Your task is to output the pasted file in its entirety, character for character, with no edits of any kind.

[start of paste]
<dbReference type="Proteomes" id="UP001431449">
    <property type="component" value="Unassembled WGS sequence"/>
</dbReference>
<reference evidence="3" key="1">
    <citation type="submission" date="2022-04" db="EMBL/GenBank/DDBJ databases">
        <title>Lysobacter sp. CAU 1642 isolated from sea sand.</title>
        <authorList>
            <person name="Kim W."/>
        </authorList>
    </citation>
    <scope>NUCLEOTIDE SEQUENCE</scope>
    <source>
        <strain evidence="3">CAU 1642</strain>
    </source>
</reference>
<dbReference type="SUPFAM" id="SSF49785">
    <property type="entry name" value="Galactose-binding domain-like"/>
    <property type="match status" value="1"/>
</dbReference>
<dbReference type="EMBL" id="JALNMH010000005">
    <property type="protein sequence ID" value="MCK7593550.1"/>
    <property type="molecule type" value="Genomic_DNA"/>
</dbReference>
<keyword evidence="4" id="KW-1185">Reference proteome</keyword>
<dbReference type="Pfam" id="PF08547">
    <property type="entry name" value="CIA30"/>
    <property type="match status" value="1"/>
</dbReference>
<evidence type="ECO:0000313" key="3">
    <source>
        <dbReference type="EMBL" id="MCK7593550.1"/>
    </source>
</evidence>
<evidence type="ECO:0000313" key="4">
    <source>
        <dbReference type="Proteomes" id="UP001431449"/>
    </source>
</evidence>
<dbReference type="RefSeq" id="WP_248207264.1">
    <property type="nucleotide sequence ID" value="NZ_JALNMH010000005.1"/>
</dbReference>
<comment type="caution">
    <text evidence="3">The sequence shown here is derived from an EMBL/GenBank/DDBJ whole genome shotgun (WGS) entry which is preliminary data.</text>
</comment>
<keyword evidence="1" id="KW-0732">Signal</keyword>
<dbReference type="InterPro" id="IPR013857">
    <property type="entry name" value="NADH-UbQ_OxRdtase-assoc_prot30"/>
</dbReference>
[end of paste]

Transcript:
<dbReference type="Proteomes" id="UP001431449">
    <property type="component" value="Unassembled WGS sequence"/>
</dbReference>
<reference evidence="3" key="1">
    <citation type="submission" date="2022-04" db="EMBL/GenBank/DDBJ databases">
        <title>Lysobacter sp. CAU 1642 isolated from sea sand.</title>
        <authorList>
            <person name="Kim W."/>
        </authorList>
    </citation>
    <scope>NUCLEOTIDE SEQUENCE</scope>
    <source>
        <strain evidence="3">CAU 1642</strain>
    </source>
</reference>
<dbReference type="SUPFAM" id="SSF49785">
    <property type="entry name" value="Galactose-binding domain-like"/>
    <property type="match status" value="1"/>
</dbReference>
<dbReference type="EMBL" id="JALNMH010000005">
    <property type="protein sequence ID" value="MCK7593550.1"/>
    <property type="molecule type" value="Genomic_DNA"/>
</dbReference>
<keyword evidence="4" id="KW-1185">Reference proteome</keyword>
<dbReference type="Pfam" id="PF08547">
    <property type="entry name" value="CIA30"/>
    <property type="match status" value="1"/>
</dbReference>
<evidence type="ECO:0000313" key="3">
    <source>
        <dbReference type="EMBL" id="MCK7593550.1"/>
    </source>
</evidence>
<evidence type="ECO:0000313" key="4">
    <source>
        <dbReference type="Proteomes" id="UP001431449"/>
    </source>
</evidence>
<dbReference type="RefSeq" id="WP_248207264.1">
    <property type="nucleotide sequence ID" value="NZ_JALNMH010000005.1"/>
</dbReference>
<comment type="caution">
    <text evidence="3">The sequence shown here is derived from an EMBL/GenBank/DDBJ whole genome shotgun (WGS) entry which is preliminary data.</text>
</comment>
<keyword evidence="1" id="KW-0732">Signal</keyword>
<dbReference type="InterPro" id="IPR013857">
    <property type="entry name" value="NADH-UbQ_OxRdtase-assoc_prot30"/>
</dbReference>